Fenway Park – home of the Boston Red Sox – is the nation’s enduring symbol of baseball, America’s favorite pastime. Ofﬁcially opened on April 20, 1912, the park has outlasted all other major league baseball parks, becoming a shrine for baseball lovers everywhere.
Writing in The New Yorker magazine in 1960, John Updike described Fenway Park as “a lyric little bandbox of a ballpark. Everything is painted green and seems in curiously sharp focus, like the inside of an old-fashioned peeping-type Easter egg.”
The contractor who built this lyrical ballpark was Irish immigrant Charles E. Logue (1858-1919), one of Boston’s renowned builders of Irish descent. Logue arrived from County Derry in 1881 at age 23, and quickly gained a reputation as a skilled carpenter and ambitious young man.
Logue’s timing was perfect when he formed the Charles Logue Building Company in 1890. The Boston Irish had ﬁnally begun to wrestle control of the city from the intractable Yankees with the election of Hugh O’Brien, Boston’s ﬁrst mayor, in 1884.
According to Boston historian Dennis Ryan, Charles Logue became a major contractor in the Irish community, building Boston College’s campus as well as churches for the Boston Archdiocese. Mayor Patrick Collins appointed Logue to the Schoolhouse Committee in 1904, citing the need for a practical builder, and Mayor John “Honey Fitz” Fitzgerald, President John F. Kennedy’s grandfather, relied on Logue to build a “busier, better Boston.”
But Fenway Park would become Logue’s enduring landmark.
Ground was broken for the park in September 1911, and the stadium was ﬁnished the following spring, a considerable achievement given the harsh New England winters.
According to the Boston Red Sox web site, the ofﬁcial opening took place April 20, 1912: “The Red Sox defeated the New York Highlanders — later known as the Yankees — before 27,000 fans, 7-6 in 11 innings. The event would have made front page news had it not been for the sinking of the Titanic only a few days before.”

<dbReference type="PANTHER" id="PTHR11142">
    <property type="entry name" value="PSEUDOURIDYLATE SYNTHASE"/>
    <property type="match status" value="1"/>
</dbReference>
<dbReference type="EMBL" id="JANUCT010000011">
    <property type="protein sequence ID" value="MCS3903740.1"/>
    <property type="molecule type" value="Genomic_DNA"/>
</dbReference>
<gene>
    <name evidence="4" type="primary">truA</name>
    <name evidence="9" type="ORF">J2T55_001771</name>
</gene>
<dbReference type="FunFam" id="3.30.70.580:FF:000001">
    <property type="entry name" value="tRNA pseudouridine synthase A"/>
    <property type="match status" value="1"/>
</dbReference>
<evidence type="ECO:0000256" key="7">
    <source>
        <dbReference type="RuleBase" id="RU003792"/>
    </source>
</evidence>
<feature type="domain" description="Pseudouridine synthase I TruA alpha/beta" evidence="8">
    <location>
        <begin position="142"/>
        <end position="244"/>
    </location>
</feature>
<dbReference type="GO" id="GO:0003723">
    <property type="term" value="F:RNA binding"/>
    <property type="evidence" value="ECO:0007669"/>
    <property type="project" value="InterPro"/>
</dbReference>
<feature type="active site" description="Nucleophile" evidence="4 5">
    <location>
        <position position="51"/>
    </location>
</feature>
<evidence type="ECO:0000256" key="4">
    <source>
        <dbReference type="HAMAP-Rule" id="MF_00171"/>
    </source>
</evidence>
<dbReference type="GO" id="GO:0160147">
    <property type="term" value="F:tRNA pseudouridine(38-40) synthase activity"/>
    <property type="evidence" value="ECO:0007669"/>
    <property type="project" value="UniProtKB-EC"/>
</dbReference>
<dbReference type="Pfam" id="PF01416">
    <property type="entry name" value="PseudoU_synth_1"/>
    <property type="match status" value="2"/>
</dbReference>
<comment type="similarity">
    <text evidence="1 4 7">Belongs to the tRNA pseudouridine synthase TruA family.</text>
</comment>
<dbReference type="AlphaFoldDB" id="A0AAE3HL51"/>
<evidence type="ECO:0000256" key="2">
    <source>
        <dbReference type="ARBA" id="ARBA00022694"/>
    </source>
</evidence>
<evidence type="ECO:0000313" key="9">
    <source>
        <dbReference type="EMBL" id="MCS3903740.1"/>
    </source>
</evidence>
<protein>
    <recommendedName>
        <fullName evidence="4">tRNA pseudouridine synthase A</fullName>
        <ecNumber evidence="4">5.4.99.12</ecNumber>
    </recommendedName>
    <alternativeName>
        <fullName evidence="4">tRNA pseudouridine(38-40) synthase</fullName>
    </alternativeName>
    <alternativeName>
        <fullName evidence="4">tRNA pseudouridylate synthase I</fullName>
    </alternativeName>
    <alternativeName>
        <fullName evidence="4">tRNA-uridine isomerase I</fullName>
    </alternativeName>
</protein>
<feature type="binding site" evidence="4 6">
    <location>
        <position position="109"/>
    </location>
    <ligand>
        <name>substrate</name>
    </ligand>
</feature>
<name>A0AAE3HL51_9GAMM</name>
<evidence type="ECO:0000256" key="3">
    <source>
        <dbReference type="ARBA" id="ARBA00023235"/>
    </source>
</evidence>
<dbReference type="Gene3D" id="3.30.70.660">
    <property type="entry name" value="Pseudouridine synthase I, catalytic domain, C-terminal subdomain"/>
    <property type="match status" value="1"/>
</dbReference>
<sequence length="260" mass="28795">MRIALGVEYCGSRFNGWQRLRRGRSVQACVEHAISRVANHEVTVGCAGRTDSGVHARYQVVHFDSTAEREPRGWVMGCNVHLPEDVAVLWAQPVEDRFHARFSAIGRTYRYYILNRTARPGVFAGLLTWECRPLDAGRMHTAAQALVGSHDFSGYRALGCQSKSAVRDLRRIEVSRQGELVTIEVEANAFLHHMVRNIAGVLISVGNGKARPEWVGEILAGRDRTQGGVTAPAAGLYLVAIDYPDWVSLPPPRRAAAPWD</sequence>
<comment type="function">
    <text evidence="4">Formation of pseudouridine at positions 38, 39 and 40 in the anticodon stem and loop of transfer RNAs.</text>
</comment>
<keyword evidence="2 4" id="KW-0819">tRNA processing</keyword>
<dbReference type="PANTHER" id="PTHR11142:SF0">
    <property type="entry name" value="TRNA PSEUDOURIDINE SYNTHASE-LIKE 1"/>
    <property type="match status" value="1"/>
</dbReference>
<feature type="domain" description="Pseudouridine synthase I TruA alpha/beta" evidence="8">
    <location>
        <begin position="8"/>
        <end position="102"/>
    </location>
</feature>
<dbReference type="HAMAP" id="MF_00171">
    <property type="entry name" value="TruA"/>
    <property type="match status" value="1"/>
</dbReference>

Fenway remained an Irish gathering place for years to come, when there wasn’t a baseball game scheduled. On June 29, 1919, for example, Irish leader Eamon deValera held a Freedom Rally at Fenway Park that attracted nearly 60,000 people, spilling onto the inﬁeld.
The Gaelic Athletic Association (GAA) also played at Fenway over the years.
On June 6, 1937 All-Ireland Football Champions from County Mayo defeated the Massachusetts team, 17 to 8. And on November 8, 1954, the All-Ireland hurling champions County Cork beat an American line-up, 37 to 28.
Today the legacy of Charles Logue remains intact. Red Sox president Larry Lucchino has a framed photograph of Charles Logue in his ofﬁce, “for a little inspiration,” according to the Providence Journal.
And Boston’s Irish Heritage Trail, which depicts the city’s 300 years of Irish history, is planning to add Fenway Park as an Irish Landmark in its forthcoming walking map this summer, joining the Rose Kennedy Greenway, Irish Famine Memorial, and other local landmarks. Logue’s descendants have also remained a presence in the area, thanks to Logue Engineering Company, Inc. in Hingham. According to its web site, Charles remained president of the company until his death in 1919. His son A. Emmett Logue and grandson A. Emmet Logue, Jr. ran the company until 1972. Great-grandson Jim Logue started Logue Engineering in 1975, and his son Kevin is now the ﬁfth generation of Logues in the family business.
“We are very proud to have him as a part of our family and everyone is always interested to hear of our connection with Fenway Park,” Kevin Logue said.
Indeed, Bostonians everywhere are proud of his sturdy stadium that has outlasted all other major league parks in the nation. To Charles Logue and his family from everyone who loves baseball – well done!